Another free tutorial, compliments of "your" Hamilton Bulldogs, on how to completely erode a fanbase in just under a season.http://thespec.com/Sports/article/743513
In a season where you've posted a whopping 49 wins, rather than telling anyone with ears about this record-breaking season, the Bulldogs have decided to build brand equity by loudly revving the proverbial moving trucks. Wow, I'd actually pay to see the full seminar on this marketing adventure -- if nothing else, it would be quite comedic.
After spending more than 10 years in advertising and marketing, this case study would rival many of the head-scratching greats, like "The New Taste of Coke", that find their way into university text books across the nation.
This quote here is one of my fave's --"I think there are more Bulldogs fans in Montreal than there are in Hamilton," said Andlauer, who has been critical of both the lack of fan support and political support in Hamilton."
The humour certainly isn't lost on me. I find it pretty hilarious that someone would dream of overtly marketing a Montreal team in Hamilton. And, of course, throwing a pot-shot at your potential customers is giggle worthy as well. A rather abrasive way to invite guests over, I'd say.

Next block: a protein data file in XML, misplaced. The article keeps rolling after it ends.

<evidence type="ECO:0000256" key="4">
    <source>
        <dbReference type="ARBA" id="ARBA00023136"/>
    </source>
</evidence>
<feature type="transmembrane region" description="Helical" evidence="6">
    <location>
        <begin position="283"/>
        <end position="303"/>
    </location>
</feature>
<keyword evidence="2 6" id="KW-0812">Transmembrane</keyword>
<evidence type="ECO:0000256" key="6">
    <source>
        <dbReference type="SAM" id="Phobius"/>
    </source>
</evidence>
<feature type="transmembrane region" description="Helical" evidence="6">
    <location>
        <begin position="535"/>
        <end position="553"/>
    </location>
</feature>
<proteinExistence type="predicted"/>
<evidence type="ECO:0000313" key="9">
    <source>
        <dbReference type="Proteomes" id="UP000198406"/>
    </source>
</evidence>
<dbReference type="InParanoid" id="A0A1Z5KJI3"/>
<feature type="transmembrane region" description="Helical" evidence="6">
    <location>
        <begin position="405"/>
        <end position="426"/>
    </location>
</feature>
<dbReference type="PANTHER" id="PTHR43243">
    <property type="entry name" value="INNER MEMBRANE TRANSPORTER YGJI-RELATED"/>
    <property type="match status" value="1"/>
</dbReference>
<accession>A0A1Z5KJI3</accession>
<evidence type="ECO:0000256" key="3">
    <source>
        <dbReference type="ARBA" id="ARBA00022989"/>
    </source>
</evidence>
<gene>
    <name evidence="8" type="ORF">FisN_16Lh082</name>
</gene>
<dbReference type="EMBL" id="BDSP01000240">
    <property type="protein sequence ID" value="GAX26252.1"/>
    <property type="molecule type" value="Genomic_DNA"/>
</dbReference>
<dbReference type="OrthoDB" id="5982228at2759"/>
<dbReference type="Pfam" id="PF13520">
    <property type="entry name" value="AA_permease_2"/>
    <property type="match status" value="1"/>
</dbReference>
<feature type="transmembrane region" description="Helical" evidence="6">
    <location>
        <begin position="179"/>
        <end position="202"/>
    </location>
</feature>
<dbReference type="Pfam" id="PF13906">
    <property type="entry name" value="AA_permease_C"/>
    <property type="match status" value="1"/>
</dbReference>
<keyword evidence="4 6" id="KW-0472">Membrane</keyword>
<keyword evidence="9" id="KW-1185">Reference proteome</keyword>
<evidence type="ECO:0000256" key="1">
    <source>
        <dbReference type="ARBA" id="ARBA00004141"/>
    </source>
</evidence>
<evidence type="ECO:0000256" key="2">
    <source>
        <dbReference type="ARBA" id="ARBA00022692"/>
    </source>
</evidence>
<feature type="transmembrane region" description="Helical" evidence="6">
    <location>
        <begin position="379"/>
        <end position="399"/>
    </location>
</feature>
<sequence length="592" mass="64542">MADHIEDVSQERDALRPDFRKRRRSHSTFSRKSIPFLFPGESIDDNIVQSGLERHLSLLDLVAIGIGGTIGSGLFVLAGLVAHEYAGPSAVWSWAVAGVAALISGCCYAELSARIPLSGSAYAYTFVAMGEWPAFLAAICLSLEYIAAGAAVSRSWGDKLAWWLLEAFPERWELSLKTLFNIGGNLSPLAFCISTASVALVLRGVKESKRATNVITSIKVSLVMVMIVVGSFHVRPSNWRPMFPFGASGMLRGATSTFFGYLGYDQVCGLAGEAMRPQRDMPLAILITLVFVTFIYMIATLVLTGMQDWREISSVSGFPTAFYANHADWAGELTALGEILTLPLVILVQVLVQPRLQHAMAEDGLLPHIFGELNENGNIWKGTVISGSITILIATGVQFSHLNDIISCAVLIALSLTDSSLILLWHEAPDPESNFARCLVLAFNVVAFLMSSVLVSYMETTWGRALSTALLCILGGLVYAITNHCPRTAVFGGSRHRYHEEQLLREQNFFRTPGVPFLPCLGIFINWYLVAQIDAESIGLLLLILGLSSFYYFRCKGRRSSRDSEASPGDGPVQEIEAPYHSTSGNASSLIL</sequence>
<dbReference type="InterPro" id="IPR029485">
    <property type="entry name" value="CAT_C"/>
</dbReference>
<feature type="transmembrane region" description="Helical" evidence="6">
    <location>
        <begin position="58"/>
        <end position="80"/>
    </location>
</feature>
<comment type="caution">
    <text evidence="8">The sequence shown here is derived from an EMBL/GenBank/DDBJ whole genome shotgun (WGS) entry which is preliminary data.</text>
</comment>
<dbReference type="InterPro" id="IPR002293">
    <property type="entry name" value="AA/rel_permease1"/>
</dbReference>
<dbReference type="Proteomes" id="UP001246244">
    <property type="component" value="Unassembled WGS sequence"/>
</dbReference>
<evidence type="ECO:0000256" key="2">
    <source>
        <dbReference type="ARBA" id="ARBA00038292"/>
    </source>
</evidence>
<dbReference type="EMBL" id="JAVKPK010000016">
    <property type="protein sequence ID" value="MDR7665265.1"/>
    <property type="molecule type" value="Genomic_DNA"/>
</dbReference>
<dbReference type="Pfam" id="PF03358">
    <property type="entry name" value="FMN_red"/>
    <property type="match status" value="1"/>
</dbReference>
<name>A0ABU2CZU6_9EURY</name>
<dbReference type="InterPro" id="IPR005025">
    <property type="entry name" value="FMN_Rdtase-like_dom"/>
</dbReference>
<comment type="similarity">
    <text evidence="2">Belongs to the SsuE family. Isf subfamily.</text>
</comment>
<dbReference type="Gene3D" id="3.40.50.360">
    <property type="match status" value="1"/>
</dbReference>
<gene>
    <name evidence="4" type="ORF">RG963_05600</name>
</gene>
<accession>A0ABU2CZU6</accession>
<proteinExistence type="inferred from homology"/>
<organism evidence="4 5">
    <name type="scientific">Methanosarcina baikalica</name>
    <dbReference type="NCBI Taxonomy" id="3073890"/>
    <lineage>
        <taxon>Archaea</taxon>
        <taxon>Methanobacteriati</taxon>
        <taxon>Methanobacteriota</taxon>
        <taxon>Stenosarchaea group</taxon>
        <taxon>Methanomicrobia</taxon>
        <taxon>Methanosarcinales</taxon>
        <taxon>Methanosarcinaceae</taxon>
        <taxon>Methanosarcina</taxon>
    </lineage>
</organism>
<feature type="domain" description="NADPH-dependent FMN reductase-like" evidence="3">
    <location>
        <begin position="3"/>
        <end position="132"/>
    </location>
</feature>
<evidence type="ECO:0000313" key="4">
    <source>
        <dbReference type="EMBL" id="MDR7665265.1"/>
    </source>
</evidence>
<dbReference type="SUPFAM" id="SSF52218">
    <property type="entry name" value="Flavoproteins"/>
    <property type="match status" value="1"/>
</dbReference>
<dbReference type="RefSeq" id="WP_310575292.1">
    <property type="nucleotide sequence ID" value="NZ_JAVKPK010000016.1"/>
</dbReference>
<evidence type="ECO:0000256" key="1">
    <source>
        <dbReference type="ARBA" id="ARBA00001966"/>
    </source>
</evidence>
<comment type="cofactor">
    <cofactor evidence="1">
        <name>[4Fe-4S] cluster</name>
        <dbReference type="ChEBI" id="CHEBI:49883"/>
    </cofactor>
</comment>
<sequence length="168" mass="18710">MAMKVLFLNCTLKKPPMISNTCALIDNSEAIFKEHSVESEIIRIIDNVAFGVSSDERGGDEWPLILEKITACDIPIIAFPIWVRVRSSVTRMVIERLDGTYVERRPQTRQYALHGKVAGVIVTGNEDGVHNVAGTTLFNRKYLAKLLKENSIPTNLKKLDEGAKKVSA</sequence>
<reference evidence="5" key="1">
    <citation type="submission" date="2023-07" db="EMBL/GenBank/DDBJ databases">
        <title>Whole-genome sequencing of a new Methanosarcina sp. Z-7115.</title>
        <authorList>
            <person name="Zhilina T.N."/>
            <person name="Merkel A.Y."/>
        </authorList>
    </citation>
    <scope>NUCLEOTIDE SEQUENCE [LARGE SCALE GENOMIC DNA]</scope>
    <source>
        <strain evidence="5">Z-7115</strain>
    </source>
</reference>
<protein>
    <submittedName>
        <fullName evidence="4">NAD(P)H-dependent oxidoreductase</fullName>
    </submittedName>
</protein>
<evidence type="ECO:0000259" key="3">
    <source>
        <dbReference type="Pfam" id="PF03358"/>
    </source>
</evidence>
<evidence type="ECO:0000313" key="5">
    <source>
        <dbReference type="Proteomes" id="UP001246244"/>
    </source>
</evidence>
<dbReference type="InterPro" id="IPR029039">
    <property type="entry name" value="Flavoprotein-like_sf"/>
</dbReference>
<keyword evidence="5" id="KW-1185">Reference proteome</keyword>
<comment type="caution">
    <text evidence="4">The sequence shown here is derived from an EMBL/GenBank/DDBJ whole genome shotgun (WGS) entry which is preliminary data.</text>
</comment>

But, wait, it gets better. Check this out...
"...And Hamilton, he said, shouldn't worry about being without a hockey team. "Hamilton is a proven AHL city," said Andlauer who thinks another NHL team would look at bringing their farm team here if the Bulldogs ever left."
A fantastic way to end the article. To me, this basically says that if an owner wanted to come into town and put a half-decent effort into it, then a team could succeed -- as it is a 'proven AHL city'. Confusing, yet enlightening at the same time.
It sure doesn't seem all that long ago that the Dogs were eyeing in on 6,000 a game. The on-ice performance certainly couldn't be better than this year. Alas, the city's connection to the team seems to be at it's weakest. That equation leads me to but only a few conclusions -- most are evident in this article.
I also find these befuddling strategies so suprising now that, just down the road, the Ticats seem to be doing exactly what's necessary. Building a connection with the fans, fostering an emotional bond with the brand, and solidifying the team as a fabric of the community. When the on-field product was, arguably, some of the worst in CFL history, nearly 20,000 were still willing to lay down cash to watch it.
I'm not saying this market isn't without its challenges -- there's no doubt it isn't easy. However, there's 'trying, struggling and failing', and then there's simple self-sabotage. As a diehard hockey fan, and near-obnoxiously proud Hamiltonian, I want to get behind this team. Now, I'd say even a trip to the finals would make it difficult for me to open my wallet for them.